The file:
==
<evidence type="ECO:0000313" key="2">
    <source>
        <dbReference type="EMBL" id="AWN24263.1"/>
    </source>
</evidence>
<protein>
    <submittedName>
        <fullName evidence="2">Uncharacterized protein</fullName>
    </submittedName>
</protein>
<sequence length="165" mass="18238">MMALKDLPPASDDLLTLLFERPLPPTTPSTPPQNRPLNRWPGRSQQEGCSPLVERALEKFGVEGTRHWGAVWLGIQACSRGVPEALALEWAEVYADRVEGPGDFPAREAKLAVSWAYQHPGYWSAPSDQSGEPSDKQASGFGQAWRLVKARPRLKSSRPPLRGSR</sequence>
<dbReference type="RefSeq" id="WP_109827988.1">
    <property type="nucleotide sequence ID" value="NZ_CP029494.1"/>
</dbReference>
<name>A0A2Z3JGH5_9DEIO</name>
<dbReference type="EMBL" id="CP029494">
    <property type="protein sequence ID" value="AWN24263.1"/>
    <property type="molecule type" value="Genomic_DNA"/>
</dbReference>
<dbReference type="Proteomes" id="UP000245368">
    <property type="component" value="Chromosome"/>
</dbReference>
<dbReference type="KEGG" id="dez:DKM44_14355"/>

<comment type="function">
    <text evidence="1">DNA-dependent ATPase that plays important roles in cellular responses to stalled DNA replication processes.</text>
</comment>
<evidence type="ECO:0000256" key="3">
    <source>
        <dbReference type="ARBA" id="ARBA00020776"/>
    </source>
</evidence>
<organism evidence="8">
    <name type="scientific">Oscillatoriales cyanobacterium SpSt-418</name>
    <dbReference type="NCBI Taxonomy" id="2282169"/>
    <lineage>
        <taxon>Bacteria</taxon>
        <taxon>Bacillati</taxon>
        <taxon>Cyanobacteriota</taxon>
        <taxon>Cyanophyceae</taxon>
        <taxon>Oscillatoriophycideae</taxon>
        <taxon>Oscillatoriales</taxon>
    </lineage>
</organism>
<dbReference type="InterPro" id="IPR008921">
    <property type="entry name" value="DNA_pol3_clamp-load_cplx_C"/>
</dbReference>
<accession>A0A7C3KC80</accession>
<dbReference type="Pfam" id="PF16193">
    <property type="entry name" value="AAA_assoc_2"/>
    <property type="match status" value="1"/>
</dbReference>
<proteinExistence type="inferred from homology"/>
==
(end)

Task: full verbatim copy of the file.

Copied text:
<evidence type="ECO:0000313" key="2">
    <source>
        <dbReference type="EMBL" id="AWN24263.1"/>
    </source>
</evidence>
<protein>
    <submittedName>
        <fullName evidence="2">Uncharacterized protein</fullName>
    </submittedName>
</protein>
<sequence length="165" mass="18238">MMALKDLPPASDDLLTLLFERPLPPTTPSTPPQNRPLNRWPGRSQQEGCSPLVERALEKFGVEGTRHWGAVWLGIQACSRGVPEALALEWAEVYADRVEGPGDFPAREAKLAVSWAYQHPGYWSAPSDQSGEPSDKQASGFGQAWRLVKARPRLKSSRPPLRGSR</sequence>
<dbReference type="RefSeq" id="WP_109827988.1">
    <property type="nucleotide sequence ID" value="NZ_CP029494.1"/>
</dbReference>
<name>A0A2Z3JGH5_9DEIO</name>
<dbReference type="EMBL" id="CP029494">
    <property type="protein sequence ID" value="AWN24263.1"/>
    <property type="molecule type" value="Genomic_DNA"/>
</dbReference>
<dbReference type="Proteomes" id="UP000245368">
    <property type="component" value="Chromosome"/>
</dbReference>
<dbReference type="KEGG" id="dez:DKM44_14355"/>

<comment type="function">
    <text evidence="1">DNA-dependent ATPase that plays important roles in cellular responses to stalled DNA replication processes.</text>
</comment>
<evidence type="ECO:0000256" key="3">
    <source>
        <dbReference type="ARBA" id="ARBA00020776"/>
    </source>
</evidence>
<organism evidence="8">
    <name type="scientific">Oscillatoriales cyanobacterium SpSt-418</name>
    <dbReference type="NCBI Taxonomy" id="2282169"/>
    <lineage>
        <taxon>Bacteria</taxon>
        <taxon>Bacillati</taxon>
        <taxon>Cyanobacteriota</taxon>
        <taxon>Cyanophyceae</taxon>
        <taxon>Oscillatoriophycideae</taxon>
        <taxon>Oscillatoriales</taxon>
    </lineage>
</organism>
<dbReference type="InterPro" id="IPR008921">
    <property type="entry name" value="DNA_pol3_clamp-load_cplx_C"/>
</dbReference>
<accession>A0A7C3KC80</accession>
<dbReference type="Pfam" id="PF16193">
    <property type="entry name" value="AAA_assoc_2"/>
    <property type="match status" value="1"/>
</dbReference>
<proteinExistence type="inferred from homology"/>